Speech and language

Speech and language

If your child has, or you think they have, a speech, language and/or communication need.

If your child has, or you think they have, a speech, language and/or communication need, you can consult the Speech, Language and Communication Needs (SLCN) Pathway for practical guidance, information and tools. The Pathway will help you to recognise and identify a speech, language or communication need, guide you in creating and maintaining a "communication-friendly" environment for your child and signposts to other sources of information.

Find out more information from the NHS Trust SLCN website

Speech and language tips for starting school

By the time they start school, children should be able to talk in sentences so that people can understand them. They should also enjoy stories, nursery rhymes and having conversations.

There are lots of things you can do to help your child to develop their talking, attention and listening skills. These include tips like:

  • reduce background noise made by people talking or having the TV on so that your child has the best chance of hearing what you are saying
  • encourage your child to look at you when you are talking to them by doing 'copycat' games like Heads, Shoulders, Knees and Toes
  • use 'ready, steady…go' games to help children listen and wait for instructions
  • keep instructions short and simple and tell your child what you want them to do rather than what you don't want them to do, for example, "walk" rather than "don't run"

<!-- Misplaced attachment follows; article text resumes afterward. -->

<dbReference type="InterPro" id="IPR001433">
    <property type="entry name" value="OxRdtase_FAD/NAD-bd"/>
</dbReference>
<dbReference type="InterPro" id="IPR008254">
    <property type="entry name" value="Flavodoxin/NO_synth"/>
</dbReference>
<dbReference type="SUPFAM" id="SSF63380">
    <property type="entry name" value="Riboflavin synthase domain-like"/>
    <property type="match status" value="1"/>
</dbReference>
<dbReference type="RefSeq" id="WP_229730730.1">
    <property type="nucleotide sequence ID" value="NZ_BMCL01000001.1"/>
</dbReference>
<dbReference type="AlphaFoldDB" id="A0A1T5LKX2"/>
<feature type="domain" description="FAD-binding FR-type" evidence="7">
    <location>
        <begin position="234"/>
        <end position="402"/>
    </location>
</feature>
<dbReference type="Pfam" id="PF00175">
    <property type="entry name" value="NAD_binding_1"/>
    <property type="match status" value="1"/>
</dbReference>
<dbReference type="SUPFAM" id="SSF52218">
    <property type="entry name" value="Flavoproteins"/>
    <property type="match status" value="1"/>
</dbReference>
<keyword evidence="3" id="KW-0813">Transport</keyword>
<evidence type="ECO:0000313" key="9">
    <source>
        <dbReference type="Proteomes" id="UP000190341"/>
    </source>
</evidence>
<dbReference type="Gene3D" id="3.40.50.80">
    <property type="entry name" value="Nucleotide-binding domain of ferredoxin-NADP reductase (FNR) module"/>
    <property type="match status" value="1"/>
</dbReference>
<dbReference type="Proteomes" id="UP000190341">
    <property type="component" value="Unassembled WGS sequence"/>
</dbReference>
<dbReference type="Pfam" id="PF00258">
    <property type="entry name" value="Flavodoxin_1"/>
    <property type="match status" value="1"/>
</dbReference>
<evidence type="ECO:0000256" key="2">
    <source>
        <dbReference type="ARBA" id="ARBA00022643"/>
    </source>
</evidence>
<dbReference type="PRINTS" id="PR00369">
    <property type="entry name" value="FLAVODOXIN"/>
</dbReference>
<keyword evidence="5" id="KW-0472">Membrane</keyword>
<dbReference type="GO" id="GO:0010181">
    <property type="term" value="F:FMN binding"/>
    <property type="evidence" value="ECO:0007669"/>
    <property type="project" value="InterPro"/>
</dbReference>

Who can help with speech and language?

You can read more information about speech and language development for children aged 2 to 4 years to give you an idea about what your child should be doing between the ages of 2 and 4 years.

If you're concerned about your child's speech and language you could:

Where can I go for stories and nursery rhymes?

There are lots of groups around Worcestershire you can go to with your child to read stories, sign songs and listen to nursery rhymes. Worcestershire's Library Services have lots of groups around the county as well as schemes to give free book packs to children aged 0 to 4 years. These include:

  • bounce and rhyme sessions in every library (21 libraries) to support speech and language development and reading for pleasure
  • story times and holiday activities focused around literacy
  • wide range of books for children to support starting school
  • wide range of books to support parenting e.g. potty training, sleep patterns etc
  • summer reading challenge during the summer holidays for 4 to 12 year olds and under fives

There are also some tips on the BookTrust website around reading with your child

Free books (Bookstart)

BookTrust website gives free books to every child in England and Wales at two key stages before school. The programme also gives free packs for children with additional needs, tips and guidance on reading together, resources and activities and much more.

As the world's first national book-gifting programme, Bookstart aims to encourage a love of books, stories and rhymes in children from as young an age as possible.

In Worcestershire, your pre-schooler will receive their special gift envelope when they are 4 years old, from their early years setting or library

Speech and language development for children aged 2 to 4 years